The Catholic League for Religious and Civil Rights has filed an amicus curiae brief before the U.S. Supreme Court in the Ohio voucher case, Zelman v. Simmons-Harris. Filing the brief for the Catholic League is Gerard Bradley, professor of law at the University of Notre Dame; professor Robert P. George of Princeton is counsel of record. Both professors are members of the league’s board of advisors and Bradley chairs the league’s legal advisory committee.
The Ohio legislature approved a voucher program in 1995 that allows Cleveland students $2,250 a year to attend a private school; it is targeted at low-income families. Citing the large number of families that opted to send their children to Catholic schools, the Sixth U.S. Circuit Court of Appeals last year upheld a previous ruling that the program was unconstitutional. The Supreme Court will settle the dispute this term.
The league’s brief contends that “The decision of the Sixth Circuit should be reversed because it depended upon the District Court’s characterization of the Catholic schools involved as ‘pervasively sectarian.’” It is the position of the Catholic League that this characterization is mistaken because “It rests upon a grave misunderstanding of Catholic doctrine on education, on religious freedom, and of the mission and purpose of Catholic schools.”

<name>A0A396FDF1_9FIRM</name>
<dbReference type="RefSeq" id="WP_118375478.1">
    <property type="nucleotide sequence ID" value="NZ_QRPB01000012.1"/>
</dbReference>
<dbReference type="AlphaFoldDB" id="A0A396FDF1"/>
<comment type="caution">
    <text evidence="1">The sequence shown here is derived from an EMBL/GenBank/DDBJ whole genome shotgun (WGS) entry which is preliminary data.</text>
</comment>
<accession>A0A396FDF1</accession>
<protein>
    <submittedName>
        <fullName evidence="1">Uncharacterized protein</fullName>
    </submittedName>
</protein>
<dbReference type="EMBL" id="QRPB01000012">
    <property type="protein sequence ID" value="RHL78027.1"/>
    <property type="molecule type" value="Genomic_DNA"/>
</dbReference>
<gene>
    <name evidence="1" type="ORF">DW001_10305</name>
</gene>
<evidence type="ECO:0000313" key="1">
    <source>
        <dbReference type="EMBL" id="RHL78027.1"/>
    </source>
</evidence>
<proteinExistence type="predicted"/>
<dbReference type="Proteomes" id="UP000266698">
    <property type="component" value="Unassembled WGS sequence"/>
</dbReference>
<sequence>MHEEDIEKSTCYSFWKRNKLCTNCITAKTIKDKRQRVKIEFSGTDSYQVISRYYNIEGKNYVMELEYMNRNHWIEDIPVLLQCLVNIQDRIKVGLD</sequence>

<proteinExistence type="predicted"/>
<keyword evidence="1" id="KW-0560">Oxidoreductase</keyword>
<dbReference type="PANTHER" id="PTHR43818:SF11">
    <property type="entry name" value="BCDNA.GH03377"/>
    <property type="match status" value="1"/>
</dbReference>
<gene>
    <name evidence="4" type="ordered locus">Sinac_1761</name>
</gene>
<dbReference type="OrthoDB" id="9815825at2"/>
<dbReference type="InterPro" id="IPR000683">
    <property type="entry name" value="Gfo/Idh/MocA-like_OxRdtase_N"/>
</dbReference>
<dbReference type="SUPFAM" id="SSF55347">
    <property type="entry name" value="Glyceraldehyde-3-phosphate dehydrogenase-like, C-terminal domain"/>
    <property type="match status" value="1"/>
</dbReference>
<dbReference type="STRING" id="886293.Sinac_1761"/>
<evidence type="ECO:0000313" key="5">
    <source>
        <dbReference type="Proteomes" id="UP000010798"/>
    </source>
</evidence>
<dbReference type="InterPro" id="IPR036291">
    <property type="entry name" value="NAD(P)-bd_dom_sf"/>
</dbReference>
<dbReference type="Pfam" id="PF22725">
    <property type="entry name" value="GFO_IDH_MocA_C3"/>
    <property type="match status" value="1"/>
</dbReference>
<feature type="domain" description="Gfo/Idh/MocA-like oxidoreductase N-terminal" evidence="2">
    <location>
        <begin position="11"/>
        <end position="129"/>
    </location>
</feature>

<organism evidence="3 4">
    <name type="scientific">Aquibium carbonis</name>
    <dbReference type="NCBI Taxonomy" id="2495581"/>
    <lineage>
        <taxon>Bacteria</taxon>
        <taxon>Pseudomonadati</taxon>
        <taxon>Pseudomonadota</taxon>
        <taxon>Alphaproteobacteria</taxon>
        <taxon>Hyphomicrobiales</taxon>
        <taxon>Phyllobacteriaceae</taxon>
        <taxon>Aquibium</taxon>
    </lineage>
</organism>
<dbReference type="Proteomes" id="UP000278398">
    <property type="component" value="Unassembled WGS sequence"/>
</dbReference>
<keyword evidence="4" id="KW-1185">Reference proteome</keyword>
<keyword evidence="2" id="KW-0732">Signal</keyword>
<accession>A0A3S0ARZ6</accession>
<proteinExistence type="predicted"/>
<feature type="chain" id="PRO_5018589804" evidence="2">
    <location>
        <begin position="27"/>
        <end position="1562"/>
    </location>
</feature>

Catholic League president William Donohue commented on the league’s friend-of-the-court brief today:
“The invocation that Catholic schools are ‘pervasively sectarian’ is one of the most hideous contemporary examples of religious profiling in the nation. It conjures up the very worst nativistic fears and thus contributes to anti-Catholicism. It is high time the high court put this bogeyman to rest. That is why it is important to reverse the Sixth U.S. Circuit Court of Appeals’ decision: more is at stake than simply offering the poor the right to send their children to the school of their choice.”